This policy analysis paper is an output of the project Supporting Multilateral Environmental Agreements on chemicals and waste with scientific evidence. The project has received support from the Geneva Science-Policy Interface in 2020-2021 within its Impact Collaboration Programme.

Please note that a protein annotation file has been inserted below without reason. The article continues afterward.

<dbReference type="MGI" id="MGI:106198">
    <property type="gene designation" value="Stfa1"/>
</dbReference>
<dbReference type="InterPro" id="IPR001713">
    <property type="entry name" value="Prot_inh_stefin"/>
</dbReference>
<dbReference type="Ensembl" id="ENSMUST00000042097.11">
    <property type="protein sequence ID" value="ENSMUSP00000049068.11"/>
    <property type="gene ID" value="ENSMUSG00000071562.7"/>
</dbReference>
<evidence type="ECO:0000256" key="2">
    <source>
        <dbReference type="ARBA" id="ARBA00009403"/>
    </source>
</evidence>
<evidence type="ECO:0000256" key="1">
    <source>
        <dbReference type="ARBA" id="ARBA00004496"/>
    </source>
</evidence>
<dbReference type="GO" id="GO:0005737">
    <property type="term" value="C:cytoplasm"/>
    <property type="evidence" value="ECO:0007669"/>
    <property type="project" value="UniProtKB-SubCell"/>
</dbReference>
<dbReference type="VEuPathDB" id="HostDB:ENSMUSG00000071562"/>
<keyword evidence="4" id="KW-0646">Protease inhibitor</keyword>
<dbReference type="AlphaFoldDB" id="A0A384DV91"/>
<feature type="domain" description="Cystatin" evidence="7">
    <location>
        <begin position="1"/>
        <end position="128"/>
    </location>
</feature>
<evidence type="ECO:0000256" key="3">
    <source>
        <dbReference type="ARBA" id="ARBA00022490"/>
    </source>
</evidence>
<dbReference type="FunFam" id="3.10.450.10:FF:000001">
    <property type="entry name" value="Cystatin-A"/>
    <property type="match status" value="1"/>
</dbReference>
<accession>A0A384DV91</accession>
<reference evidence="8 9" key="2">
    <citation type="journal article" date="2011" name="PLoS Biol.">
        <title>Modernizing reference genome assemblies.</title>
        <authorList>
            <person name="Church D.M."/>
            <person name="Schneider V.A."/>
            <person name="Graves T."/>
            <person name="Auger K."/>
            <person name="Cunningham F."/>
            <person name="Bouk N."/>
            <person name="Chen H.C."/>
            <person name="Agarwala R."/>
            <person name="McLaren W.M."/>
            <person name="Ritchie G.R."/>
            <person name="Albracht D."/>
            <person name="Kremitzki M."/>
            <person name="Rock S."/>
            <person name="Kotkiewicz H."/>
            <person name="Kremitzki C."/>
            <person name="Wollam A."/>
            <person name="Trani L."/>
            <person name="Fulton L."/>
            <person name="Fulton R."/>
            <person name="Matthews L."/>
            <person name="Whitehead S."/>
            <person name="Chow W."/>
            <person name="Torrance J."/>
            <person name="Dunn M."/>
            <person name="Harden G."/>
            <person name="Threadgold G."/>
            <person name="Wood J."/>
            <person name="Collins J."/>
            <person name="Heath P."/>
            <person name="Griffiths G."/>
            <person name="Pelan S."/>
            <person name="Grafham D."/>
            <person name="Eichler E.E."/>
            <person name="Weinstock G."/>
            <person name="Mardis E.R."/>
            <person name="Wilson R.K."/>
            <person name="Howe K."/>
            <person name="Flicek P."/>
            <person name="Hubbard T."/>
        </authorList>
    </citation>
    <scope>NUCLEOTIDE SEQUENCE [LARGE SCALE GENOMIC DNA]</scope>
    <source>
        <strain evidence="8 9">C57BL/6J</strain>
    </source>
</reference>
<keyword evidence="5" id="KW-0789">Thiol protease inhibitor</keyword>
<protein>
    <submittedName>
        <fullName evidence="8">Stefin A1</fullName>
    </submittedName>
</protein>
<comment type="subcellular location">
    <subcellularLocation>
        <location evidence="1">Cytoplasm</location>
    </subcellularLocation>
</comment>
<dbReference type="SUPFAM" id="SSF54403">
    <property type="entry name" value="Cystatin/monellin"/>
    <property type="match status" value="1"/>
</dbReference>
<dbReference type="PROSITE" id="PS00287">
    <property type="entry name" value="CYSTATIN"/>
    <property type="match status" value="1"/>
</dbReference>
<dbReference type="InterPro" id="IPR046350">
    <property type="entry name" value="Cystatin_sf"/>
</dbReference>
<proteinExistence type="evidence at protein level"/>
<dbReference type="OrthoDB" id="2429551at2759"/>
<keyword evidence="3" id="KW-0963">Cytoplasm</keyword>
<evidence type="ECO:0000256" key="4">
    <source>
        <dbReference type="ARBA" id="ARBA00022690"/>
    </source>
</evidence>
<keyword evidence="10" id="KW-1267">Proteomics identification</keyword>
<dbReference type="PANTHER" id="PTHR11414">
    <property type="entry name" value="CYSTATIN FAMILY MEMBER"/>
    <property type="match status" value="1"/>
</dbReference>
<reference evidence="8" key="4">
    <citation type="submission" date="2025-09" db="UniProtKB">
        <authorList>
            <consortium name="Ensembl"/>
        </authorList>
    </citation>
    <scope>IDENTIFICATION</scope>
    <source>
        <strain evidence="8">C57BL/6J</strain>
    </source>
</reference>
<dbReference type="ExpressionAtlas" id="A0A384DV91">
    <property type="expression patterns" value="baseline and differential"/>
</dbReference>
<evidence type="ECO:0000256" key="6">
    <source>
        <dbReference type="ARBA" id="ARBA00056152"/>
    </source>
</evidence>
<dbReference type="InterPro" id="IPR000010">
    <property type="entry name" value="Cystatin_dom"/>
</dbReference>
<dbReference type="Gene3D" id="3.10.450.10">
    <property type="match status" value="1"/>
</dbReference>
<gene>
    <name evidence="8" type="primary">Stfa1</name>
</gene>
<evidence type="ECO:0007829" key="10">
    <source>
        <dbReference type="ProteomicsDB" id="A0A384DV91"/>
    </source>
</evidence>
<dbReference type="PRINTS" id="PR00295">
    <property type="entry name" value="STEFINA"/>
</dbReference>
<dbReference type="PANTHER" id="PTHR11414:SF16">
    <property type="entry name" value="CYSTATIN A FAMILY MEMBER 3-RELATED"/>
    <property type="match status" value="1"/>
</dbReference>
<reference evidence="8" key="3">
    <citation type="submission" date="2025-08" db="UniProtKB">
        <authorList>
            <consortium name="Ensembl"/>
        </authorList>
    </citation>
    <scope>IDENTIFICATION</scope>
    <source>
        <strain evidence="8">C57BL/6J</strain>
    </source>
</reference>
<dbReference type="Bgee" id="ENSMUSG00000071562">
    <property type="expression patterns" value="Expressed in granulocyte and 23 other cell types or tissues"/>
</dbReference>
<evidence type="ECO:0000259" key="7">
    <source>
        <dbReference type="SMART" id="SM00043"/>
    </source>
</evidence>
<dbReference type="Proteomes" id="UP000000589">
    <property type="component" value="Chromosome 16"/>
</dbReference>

The Stockholm Convention is key to addressing the global threats of persistent organic pollutants (POPs) to humanity and the environment. It has been successful in identifying new POPs, but its national implementation remains challenging, particularly by low- and middle-income Parties. Concerted action is needed to assist Parties in implementing the Convention’s obligations. This analysis aims to identify and recommend research and scientific support needed for timely implementation of the Convention. This analysis is aimed at scientists and experts from a variety of natural and social sciences and from all sectors (academia, civil society, industry, and government institutions), as well as research funding agencies. Further, we provide practical guidance to scientists and experts to promote the visibility and accessibility of their work for the Convention’s implementation, followed by recommendations for sustaining scientific support to the Convention. This study is the first of a series on analyzing policy needs for scientific evidence under global governance on chemicals and waste.